Connor’s route to the Bar has been circuitous. In 2001 he returned from a year in Australia (he says that he would not dignify describing it as a gap year), and took a job as a process server in South London. The job (“I just saw it advertised in the paper”) was not quite as dull as it sounds. On one occasion he was threatened with a machete, on another, he was nearly stabbed by a man he had arranged to meet on Clapham Common to serve with a non-molestation order: “He’d seemed really friendly on the phone…”

    The turning point in his life came when a friend, who was being abused by her partner, turned to him for support. Connor went with her to the police. She did not want to press criminal charges so the police suggested that she visit a solicitor to take out a civil injunction. “We must have seen 12 solicitors in a morning. We just went from one to the next to the next to the next. Everyone was very eager to help until we sat down to fill in the forms for the legal aid means test,” he says. The woman, who had a small child, did not qualify for public funding. But, Connor says, her financial situation as it appeared on paper did not bear any relation to her financial situation in reality. “She had a part-time job and she and her partner owned their home. Yet she didn’t have any money. Her boyfriend was very controlling and controlled all the money; he kept the chequebooks and didn’t let her have access to the bank account.”

    The injustice of the situation got under Connor’s skin. “I just couldn’t believe that there was no help available to people who did not qualify for public funds but could not afford to pay.

    I just kept feeling that this must be able to be sorted if only someone would address it.”That “someone” turned out to be him.

    In 2002, thanks entirely to Connor’s doggedness, the London Centre for Domestic Violence was formed. It started out with him and a friend, but is now a national organisation, covering 27 counties, and has helped approximately 10,000 victims last year to take out injunctions against their partners.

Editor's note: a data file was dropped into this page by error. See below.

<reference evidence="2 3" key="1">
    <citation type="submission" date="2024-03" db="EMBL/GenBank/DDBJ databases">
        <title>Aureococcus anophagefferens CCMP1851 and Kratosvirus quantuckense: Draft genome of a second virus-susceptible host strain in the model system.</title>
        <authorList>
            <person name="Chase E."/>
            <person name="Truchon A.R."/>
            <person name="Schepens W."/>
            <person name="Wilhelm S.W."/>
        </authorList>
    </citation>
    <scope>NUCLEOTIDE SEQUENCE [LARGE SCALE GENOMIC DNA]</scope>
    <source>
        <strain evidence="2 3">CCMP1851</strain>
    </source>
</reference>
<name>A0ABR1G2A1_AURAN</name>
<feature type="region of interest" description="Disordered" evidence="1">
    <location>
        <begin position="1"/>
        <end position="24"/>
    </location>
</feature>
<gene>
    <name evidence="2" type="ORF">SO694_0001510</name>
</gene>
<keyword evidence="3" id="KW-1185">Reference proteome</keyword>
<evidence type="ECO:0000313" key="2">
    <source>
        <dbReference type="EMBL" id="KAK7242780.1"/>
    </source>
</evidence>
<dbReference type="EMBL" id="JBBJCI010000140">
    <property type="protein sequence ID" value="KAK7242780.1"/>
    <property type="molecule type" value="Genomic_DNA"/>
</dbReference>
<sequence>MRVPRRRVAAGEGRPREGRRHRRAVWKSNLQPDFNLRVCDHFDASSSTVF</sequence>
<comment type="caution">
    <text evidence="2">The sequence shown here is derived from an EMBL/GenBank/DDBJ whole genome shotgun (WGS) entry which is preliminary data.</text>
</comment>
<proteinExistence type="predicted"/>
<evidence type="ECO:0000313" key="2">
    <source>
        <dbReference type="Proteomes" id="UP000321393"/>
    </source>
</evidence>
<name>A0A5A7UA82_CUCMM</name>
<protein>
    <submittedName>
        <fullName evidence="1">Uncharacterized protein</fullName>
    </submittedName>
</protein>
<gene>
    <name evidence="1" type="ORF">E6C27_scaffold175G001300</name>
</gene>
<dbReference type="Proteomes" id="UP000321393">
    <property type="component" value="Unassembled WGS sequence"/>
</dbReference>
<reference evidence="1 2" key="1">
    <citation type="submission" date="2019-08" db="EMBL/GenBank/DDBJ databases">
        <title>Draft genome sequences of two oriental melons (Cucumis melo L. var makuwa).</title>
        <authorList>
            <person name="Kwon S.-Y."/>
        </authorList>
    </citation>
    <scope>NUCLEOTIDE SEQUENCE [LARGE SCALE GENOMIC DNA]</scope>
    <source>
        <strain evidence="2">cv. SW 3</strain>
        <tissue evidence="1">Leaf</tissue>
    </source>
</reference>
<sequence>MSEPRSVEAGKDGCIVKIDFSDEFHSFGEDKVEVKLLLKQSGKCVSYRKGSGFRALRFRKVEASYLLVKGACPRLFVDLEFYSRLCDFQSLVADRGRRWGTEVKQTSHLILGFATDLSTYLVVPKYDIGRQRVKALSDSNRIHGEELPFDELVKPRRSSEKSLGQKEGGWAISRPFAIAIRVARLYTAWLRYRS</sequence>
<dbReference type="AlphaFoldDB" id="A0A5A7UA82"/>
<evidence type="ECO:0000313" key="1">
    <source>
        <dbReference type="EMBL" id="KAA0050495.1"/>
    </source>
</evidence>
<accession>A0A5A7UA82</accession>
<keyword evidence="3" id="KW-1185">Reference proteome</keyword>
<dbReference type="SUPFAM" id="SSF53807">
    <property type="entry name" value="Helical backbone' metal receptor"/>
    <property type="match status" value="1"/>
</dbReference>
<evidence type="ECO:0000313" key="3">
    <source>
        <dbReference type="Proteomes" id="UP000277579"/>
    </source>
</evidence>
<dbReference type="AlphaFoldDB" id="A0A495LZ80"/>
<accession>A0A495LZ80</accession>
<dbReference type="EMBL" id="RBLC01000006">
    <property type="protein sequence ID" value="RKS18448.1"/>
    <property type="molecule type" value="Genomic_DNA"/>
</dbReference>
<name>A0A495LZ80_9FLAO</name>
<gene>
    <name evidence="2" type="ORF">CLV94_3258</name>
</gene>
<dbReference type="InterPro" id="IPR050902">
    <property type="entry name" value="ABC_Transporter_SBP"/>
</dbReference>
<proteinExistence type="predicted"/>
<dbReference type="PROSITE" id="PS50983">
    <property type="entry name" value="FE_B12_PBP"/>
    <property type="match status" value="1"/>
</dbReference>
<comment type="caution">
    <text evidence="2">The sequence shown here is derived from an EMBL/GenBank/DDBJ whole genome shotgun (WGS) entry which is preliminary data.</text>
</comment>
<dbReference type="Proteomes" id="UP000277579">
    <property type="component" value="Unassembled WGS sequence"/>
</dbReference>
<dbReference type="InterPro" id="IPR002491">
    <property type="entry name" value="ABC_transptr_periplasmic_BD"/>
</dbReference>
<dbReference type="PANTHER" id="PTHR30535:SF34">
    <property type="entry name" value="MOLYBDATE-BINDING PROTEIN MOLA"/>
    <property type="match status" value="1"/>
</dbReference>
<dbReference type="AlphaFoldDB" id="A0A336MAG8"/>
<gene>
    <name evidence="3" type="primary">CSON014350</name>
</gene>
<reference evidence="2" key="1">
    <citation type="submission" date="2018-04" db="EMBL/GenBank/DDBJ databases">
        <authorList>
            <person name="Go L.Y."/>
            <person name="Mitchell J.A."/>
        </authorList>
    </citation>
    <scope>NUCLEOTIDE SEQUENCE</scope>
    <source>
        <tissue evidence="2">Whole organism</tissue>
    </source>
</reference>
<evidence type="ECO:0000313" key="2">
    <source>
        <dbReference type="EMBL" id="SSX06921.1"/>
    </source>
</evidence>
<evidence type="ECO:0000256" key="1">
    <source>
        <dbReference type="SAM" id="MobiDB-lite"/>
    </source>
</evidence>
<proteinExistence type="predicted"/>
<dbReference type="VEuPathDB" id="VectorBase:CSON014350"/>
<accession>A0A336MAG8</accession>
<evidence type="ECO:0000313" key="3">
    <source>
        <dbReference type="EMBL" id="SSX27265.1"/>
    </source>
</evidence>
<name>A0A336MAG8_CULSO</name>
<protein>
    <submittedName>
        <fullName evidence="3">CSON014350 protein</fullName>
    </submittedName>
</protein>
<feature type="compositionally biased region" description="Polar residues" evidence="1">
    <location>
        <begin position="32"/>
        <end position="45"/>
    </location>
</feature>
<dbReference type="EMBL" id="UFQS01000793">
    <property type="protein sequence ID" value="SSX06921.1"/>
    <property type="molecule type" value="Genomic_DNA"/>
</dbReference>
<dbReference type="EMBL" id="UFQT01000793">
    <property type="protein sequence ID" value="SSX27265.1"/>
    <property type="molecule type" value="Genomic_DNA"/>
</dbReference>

NCDV now has nine full-time staff, 12 permanent volunteers and has trained over 5000 law and other students as McKenzie Friends to accompany unrepresented victims into court. We have also trained over 8000 police officers in civil remedies available regarding domestic violence. The National Centre for Domestic Violence (NCDV) has branches in London, Guildford and Manchester and is on track to have branches in 16 areas within the next two years.

    NCDV specialises exclusively in domestic violence work and could be characterised as a cross between McDonald’s and Claims Direct. The high degree of specialisation means that its processes are streamlined: clients can be seen quickly and the work is done speedily and cheaply. “Sometimes, we will have one of our trained McKenzie Friends at a court doing 10 applications in one day,” Connor says.

    Clients are not charged for the service. NCDV staff take an initial statement: clients who qualify for legal aid are referred to a local firm; those that don’t get free help from the centre itself. It runs on a shoestring, heavily reliant on volunteers and capping staff salaries at £18,000 a year.

    Steve expects to qualify as a barrister this summer and hopes that having a formal legal qualification will give the centre added clout. “We are already acknowledged as experts and consulted at a high level, so I thought it would be helpful if I could back that up by being able to say I’m a barrister,” he says. He is just about to complete a one-year full-time BVC course at the City Law School (formerly the Inns of Court Law School) and, all being well, should be called to the Bar in July. Although Connor sees his long-term future as a barrister, he says that he has no immediate plans to practise. “I want to get NCDV running on a fully national level. Then I may take a step back and have a career at the Bar.”